USED car dealers are crying foul over the Hire-Purchase (Amendment 2010) Act 1967 approved by parliament recently, fearing the value of vehicles will drop.
From June 1, all used vehicles going on sale will have to undergo an extensive B7 inspection in Puspakom comprising 18 visual and four computerised checks before it is certified roadworthy and proceed to transfer of ownership.
Now, only four checks are done on the chassis number, engine number, windows and windscreens, and cut-and-join parts.
Federal Territory Gerakan Youth chief Lau Hoi Keong said many complaints were received regarding the ruling as unfair to certain parties.
He said extensive research including consultation with industry players should be done before implementing such a policy.
“We hope the implementation will be delayed to gather feedback from the public.
“We appreciate the government’s effort in wanting to open more car inspection companies to create competition for better quality.
“However, the used car dealers are doubting the professionalism of Puspakom officers in assessing the condition of vehicles now,” he said.
Lum Ah Kong, a used car dealer for more than 30 years, said the officers’ assessment were inconsistent.
“Three years ago, I bought a van after it passed the Puspakom inspection. I found a buyer three months later and sent it for an inspection again at a different branch but the van was found to have cut-and-joined parts and failed the test.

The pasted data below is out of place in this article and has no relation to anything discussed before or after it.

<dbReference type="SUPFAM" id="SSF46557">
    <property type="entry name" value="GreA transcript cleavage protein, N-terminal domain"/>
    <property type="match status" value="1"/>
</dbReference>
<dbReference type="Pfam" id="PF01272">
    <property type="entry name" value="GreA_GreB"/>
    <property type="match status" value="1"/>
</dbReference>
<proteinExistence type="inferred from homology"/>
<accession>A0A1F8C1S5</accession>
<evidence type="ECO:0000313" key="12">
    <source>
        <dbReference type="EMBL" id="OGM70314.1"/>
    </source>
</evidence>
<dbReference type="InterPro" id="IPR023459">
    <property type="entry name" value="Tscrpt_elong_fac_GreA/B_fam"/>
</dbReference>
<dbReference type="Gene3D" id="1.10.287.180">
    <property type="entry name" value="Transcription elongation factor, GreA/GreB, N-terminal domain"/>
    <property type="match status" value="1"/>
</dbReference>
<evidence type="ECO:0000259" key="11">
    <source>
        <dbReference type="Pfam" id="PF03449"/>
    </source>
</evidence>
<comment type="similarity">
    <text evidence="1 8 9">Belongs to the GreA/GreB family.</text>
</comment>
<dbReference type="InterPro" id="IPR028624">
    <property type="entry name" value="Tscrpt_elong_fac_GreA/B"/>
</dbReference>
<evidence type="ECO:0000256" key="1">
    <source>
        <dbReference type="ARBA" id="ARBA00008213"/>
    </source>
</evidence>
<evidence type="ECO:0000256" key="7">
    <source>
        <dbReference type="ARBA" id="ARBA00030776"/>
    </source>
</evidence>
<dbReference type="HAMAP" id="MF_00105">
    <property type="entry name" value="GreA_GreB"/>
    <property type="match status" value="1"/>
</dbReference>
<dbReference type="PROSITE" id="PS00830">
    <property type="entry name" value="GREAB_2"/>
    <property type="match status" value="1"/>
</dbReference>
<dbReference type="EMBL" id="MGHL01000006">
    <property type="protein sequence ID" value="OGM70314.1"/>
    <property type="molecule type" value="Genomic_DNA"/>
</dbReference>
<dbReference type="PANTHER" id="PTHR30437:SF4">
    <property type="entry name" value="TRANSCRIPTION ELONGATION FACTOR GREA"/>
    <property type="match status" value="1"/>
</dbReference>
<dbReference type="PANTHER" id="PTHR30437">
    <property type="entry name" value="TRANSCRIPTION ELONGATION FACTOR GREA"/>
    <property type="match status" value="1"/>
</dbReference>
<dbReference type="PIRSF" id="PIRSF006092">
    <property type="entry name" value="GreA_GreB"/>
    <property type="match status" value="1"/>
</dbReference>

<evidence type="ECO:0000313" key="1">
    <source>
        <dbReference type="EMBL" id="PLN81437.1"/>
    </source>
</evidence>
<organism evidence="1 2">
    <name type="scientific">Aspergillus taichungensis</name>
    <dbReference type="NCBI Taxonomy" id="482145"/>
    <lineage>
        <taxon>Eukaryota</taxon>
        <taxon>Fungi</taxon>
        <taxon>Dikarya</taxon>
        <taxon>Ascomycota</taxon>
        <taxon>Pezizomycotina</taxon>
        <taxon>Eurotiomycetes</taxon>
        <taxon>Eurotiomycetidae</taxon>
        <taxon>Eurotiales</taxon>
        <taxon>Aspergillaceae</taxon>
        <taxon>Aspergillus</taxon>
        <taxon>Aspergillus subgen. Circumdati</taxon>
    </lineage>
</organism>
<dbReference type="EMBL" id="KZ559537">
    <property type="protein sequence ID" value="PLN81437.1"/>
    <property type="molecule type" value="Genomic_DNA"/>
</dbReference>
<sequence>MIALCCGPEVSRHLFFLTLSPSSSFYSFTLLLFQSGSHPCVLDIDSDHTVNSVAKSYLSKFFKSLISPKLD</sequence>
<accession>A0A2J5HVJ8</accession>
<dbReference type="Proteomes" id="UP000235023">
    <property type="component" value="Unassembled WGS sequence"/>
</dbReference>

“I was caught in a dilemma over how to sell the van.
“Two days later, I sent it for an inspection again to the branch I sent the first time and fortunately it passed. So, where is the standard?” he asked.
Another used car dealer Dave Lim expressed the same view, adding that some parts of the vehicles, although old, were still safe to be used.
“Eighteen of the 22 checks are inspected visually, which means it is up to the officers to make the judgment.
“Previously, an owner just needs to let me test his vehicle to assess the condition and value it accordingly and everything will be over within minutes,” he said, adding that inspection at Puspakom takes half a day.
He is also against the ruling that booking fees for used vehicles be set at 10% of the total price with 90% of it returnable if the buyer decides to cancel the purchase.
“Used car dealers have the holding cost. The price of used vehicles is not stable and goes down quite rapidly. The government should take this aspects into consideration, too.
“Based on my experience, out of 10 new cars sold, seven involves a trade-in vehicle.
“Most people expect to get some money by trading in their vehicles to offset the downpayment for new car.
“People will be reluctant to sell their vehicles if it will cost money for repairs,” he said.
Muzafar Ali, who wanted to trade-in his car on Wednesday, was rejected by a used car dealer and instead told to go for the B7 inspection first.
“The dealer said he will only accept my car if it passes the inspection. This is a burden to me as it is a long process and if any fault was found, I will have to repair it before it gets the green light. It will cost me money and reduce the value of my car,” he said.
Lau said another concern was pertaining to modification which was not stated clearly in the Act.
“Many vehicles sold are premodified by the manufacturers, which raises the question of whether this will be scrutinised by Puspakom, too,” he said.
Read the full article:http://thestar.com.my/metro/story.asp?f ... ec=central